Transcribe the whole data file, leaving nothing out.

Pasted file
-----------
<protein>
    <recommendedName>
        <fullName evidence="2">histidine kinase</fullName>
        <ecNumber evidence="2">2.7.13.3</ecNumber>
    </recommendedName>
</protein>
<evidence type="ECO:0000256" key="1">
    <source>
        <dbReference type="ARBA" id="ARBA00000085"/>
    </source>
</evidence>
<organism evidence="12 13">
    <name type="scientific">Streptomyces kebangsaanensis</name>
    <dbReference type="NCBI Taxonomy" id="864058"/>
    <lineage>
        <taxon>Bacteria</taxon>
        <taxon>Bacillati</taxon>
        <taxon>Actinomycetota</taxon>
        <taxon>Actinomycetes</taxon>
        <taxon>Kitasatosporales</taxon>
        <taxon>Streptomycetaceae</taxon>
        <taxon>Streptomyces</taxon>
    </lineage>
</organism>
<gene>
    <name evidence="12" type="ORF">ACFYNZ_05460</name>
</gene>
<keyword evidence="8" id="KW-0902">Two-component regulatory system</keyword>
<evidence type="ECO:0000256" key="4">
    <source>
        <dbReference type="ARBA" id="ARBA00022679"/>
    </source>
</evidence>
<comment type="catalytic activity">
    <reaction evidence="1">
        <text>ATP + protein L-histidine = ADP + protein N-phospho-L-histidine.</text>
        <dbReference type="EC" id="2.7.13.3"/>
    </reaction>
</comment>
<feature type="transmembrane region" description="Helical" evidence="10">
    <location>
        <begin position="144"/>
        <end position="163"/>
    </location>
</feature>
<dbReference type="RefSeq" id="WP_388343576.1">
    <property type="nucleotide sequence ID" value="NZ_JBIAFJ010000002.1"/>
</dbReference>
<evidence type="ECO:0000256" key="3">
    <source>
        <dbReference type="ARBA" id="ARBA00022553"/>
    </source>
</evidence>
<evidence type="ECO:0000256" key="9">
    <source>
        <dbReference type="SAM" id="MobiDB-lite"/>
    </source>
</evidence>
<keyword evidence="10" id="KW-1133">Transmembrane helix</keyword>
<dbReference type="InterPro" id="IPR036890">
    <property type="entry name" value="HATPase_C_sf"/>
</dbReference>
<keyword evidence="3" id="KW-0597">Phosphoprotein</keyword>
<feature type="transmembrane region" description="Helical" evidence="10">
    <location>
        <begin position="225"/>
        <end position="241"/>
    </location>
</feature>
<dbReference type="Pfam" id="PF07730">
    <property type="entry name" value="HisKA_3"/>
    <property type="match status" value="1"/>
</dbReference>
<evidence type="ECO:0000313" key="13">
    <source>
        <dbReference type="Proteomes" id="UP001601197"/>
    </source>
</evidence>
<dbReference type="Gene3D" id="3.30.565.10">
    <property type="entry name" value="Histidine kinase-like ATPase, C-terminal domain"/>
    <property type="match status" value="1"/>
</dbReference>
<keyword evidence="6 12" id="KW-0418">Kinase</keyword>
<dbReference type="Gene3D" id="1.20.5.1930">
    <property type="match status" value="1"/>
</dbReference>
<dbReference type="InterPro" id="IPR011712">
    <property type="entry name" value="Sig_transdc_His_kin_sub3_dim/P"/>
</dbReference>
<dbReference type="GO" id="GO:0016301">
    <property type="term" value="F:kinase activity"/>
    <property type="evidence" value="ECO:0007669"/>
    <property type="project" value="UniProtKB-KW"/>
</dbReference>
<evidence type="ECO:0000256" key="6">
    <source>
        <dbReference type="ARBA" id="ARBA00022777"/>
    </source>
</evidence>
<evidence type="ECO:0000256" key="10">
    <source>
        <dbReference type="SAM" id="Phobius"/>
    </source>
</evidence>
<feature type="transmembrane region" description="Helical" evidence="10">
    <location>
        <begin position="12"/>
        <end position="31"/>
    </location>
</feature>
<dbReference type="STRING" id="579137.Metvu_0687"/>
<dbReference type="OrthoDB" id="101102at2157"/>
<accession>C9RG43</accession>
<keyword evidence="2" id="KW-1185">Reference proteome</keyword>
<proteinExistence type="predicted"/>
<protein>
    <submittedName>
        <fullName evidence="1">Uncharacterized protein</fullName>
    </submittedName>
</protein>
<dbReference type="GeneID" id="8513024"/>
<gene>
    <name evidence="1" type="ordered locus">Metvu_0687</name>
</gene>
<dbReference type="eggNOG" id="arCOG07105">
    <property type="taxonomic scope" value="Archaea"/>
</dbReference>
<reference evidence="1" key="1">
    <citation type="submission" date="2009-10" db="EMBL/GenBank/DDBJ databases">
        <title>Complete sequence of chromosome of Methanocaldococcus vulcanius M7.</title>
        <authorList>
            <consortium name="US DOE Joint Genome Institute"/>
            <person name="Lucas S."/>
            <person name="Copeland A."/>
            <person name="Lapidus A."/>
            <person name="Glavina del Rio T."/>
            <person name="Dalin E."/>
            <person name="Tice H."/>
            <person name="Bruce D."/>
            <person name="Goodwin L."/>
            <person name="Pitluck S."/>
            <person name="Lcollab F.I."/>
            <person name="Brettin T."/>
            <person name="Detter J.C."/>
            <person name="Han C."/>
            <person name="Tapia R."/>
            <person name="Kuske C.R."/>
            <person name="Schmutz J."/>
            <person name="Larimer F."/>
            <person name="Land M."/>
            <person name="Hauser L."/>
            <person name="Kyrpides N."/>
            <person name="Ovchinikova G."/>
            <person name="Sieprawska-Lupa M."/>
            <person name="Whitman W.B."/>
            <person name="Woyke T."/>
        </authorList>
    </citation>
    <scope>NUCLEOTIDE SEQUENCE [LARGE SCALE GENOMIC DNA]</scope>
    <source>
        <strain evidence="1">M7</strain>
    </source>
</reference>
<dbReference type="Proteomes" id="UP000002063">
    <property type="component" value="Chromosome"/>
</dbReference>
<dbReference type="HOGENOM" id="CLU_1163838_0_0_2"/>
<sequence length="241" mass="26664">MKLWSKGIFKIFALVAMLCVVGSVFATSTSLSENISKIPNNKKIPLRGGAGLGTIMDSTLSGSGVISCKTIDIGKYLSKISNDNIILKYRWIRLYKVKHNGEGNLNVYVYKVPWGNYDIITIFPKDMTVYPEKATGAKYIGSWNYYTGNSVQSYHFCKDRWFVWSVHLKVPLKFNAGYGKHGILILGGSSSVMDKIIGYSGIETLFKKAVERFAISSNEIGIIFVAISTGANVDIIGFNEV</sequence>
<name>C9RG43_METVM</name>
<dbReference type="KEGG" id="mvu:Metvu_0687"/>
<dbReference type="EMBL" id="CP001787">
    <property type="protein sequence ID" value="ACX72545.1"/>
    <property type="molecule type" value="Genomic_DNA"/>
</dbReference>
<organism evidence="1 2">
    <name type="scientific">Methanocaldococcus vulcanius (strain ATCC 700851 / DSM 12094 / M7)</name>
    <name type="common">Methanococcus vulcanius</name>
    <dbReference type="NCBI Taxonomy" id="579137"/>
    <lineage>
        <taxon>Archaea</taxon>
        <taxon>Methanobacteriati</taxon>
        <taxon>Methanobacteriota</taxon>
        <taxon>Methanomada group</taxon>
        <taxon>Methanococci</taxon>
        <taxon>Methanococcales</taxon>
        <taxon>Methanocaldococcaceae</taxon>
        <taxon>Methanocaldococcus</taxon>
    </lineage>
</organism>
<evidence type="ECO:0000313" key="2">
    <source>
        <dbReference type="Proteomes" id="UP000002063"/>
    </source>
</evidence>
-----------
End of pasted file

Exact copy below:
<protein>
    <recommendedName>
        <fullName evidence="2">histidine kinase</fullName>
        <ecNumber evidence="2">2.7.13.3</ecNumber>
    </recommendedName>
</protein>
<evidence type="ECO:0000256" key="1">
    <source>
        <dbReference type="ARBA" id="ARBA00000085"/>
    </source>
</evidence>
<organism evidence="12 13">
    <name type="scientific">Streptomyces kebangsaanensis</name>
    <dbReference type="NCBI Taxonomy" id="864058"/>
    <lineage>
        <taxon>Bacteria</taxon>
        <taxon>Bacillati</taxon>
        <taxon>Actinomycetota</taxon>
        <taxon>Actinomycetes</taxon>
        <taxon>Kitasatosporales</taxon>
        <taxon>Streptomycetaceae</taxon>
        <taxon>Streptomyces</taxon>
    </lineage>
</organism>
<gene>
    <name evidence="12" type="ORF">ACFYNZ_05460</name>
</gene>
<keyword evidence="8" id="KW-0902">Two-component regulatory system</keyword>
<evidence type="ECO:0000256" key="4">
    <source>
        <dbReference type="ARBA" id="ARBA00022679"/>
    </source>
</evidence>
<comment type="catalytic activity">
    <reaction evidence="1">
        <text>ATP + protein L-histidine = ADP + protein N-phospho-L-histidine.</text>
        <dbReference type="EC" id="2.7.13.3"/>
    </reaction>
</comment>
<feature type="transmembrane region" description="Helical" evidence="10">
    <location>
        <begin position="144"/>
        <end position="163"/>
    </location>
</feature>
<dbReference type="RefSeq" id="WP_388343576.1">
    <property type="nucleotide sequence ID" value="NZ_JBIAFJ010000002.1"/>
</dbReference>
<evidence type="ECO:0000256" key="3">
    <source>
        <dbReference type="ARBA" id="ARBA00022553"/>
    </source>
</evidence>
<evidence type="ECO:0000256" key="9">
    <source>
        <dbReference type="SAM" id="MobiDB-lite"/>
    </source>
</evidence>
<keyword evidence="10" id="KW-1133">Transmembrane helix</keyword>
<dbReference type="InterPro" id="IPR036890">
    <property type="entry name" value="HATPase_C_sf"/>
</dbReference>
<keyword evidence="3" id="KW-0597">Phosphoprotein</keyword>
<feature type="transmembrane region" description="Helical" evidence="10">
    <location>
        <begin position="225"/>
        <end position="241"/>
    </location>
</feature>
<dbReference type="Pfam" id="PF07730">
    <property type="entry name" value="HisKA_3"/>
    <property type="match status" value="1"/>
</dbReference>
<evidence type="ECO:0000313" key="13">
    <source>
        <dbReference type="Proteomes" id="UP001601197"/>
    </source>
</evidence>
<dbReference type="Gene3D" id="3.30.565.10">
    <property type="entry name" value="Histidine kinase-like ATPase, C-terminal domain"/>
    <property type="match status" value="1"/>
</dbReference>
<keyword evidence="6 12" id="KW-0418">Kinase</keyword>
<dbReference type="Gene3D" id="1.20.5.1930">
    <property type="match status" value="1"/>
</dbReference>
<dbReference type="InterPro" id="IPR011712">
    <property type="entry name" value="Sig_transdc_His_kin_sub3_dim/P"/>
</dbReference>
<dbReference type="GO" id="GO:0016301">
    <property type="term" value="F:kinase activity"/>
    <property type="evidence" value="ECO:0007669"/>
    <property type="project" value="UniProtKB-KW"/>
</dbReference>
<evidence type="ECO:0000256" key="6">
    <source>
        <dbReference type="ARBA" id="ARBA00022777"/>
    </source>
</evidence>
<evidence type="ECO:0000256" key="10">
    <source>
        <dbReference type="SAM" id="Phobius"/>
    </source>
</evidence>
<feature type="transmembrane region" description="Helical" evidence="10">
    <location>
        <begin position="12"/>
        <end position="31"/>
    </location>
</feature>
<dbReference type="STRING" id="579137.Metvu_0687"/>
<dbReference type="OrthoDB" id="101102at2157"/>
<accession>C9RG43</accession>
<keyword evidence="2" id="KW-1185">Reference proteome</keyword>
<proteinExistence type="predicted"/>
<protein>
    <submittedName>
        <fullName evidence="1">Uncharacterized protein</fullName>
    </submittedName>
</protein>
<dbReference type="GeneID" id="8513024"/>
<gene>
    <name evidence="1" type="ordered locus">Metvu_0687</name>
</gene>
<dbReference type="eggNOG" id="arCOG07105">
    <property type="taxonomic scope" value="Archaea"/>
</dbReference>
<reference evidence="1" key="1">
    <citation type="submission" date="2009-10" db="EMBL/GenBank/DDBJ databases">
        <title>Complete sequence of chromosome of Methanocaldococcus vulcanius M7.</title>
        <authorList>
            <consortium name="US DOE Joint Genome Institute"/>
            <person name="Lucas S."/>
            <person name="Copeland A."/>
            <person name="Lapidus A."/>
            <person name="Glavina del Rio T."/>
            <person name="Dalin E."/>
            <person name="Tice H."/>
            <person name="Bruce D."/>
            <person name="Goodwin L."/>
            <person name="Pitluck S."/>
            <person name="Lcollab F.I."/>
            <person name="Brettin T."/>
            <person name="Detter J.C."/>
            <person name="Han C."/>
            <person name="Tapia R."/>
            <person name="Kuske C.R."/>
            <person name="Schmutz J."/>
            <person name="Larimer F."/>
            <person name="Land M."/>
            <person name="Hauser L."/>
            <person name="Kyrpides N."/>
            <person name="Ovchinikova G."/>
            <person name="Sieprawska-Lupa M."/>
            <person name="Whitman W.B."/>
            <person name="Woyke T."/>
        </authorList>
    </citation>
    <scope>NUCLEOTIDE SEQUENCE [LARGE SCALE GENOMIC DNA]</scope>
    <source>
        <strain evidence="1">M7</strain>
    </source>
</reference>
<dbReference type="Proteomes" id="UP000002063">
    <property type="component" value="Chromosome"/>
</dbReference>
<dbReference type="HOGENOM" id="CLU_1163838_0_0_2"/>
<sequence length="241" mass="26664">MKLWSKGIFKIFALVAMLCVVGSVFATSTSLSENISKIPNNKKIPLRGGAGLGTIMDSTLSGSGVISCKTIDIGKYLSKISNDNIILKYRWIRLYKVKHNGEGNLNVYVYKVPWGNYDIITIFPKDMTVYPEKATGAKYIGSWNYYTGNSVQSYHFCKDRWFVWSVHLKVPLKFNAGYGKHGILILGGSSSVMDKIIGYSGIETLFKKAVERFAISSNEIGIIFVAISTGANVDIIGFNEV</sequence>
<name>C9RG43_METVM</name>
<dbReference type="KEGG" id="mvu:Metvu_0687"/>
<dbReference type="EMBL" id="CP001787">
    <property type="protein sequence ID" value="ACX72545.1"/>
    <property type="molecule type" value="Genomic_DNA"/>
</dbReference>
<organism evidence="1 2">
    <name type="scientific">Methanocaldococcus vulcanius (strain ATCC 700851 / DSM 12094 / M7)</name>
    <name type="common">Methanococcus vulcanius</name>
    <dbReference type="NCBI Taxonomy" id="579137"/>
    <lineage>
        <taxon>Archaea</taxon>
        <taxon>Methanobacteriati</taxon>
        <taxon>Methanobacteriota</taxon>
        <taxon>Methanomada group</taxon>
        <taxon>Methanococci</taxon>
        <taxon>Methanococcales</taxon>
        <taxon>Methanocaldococcaceae</taxon>
        <taxon>Methanocaldococcus</taxon>
    </lineage>
</organism>
<evidence type="ECO:0000313" key="2">
    <source>
        <dbReference type="Proteomes" id="UP000002063"/>
    </source>
</evidence>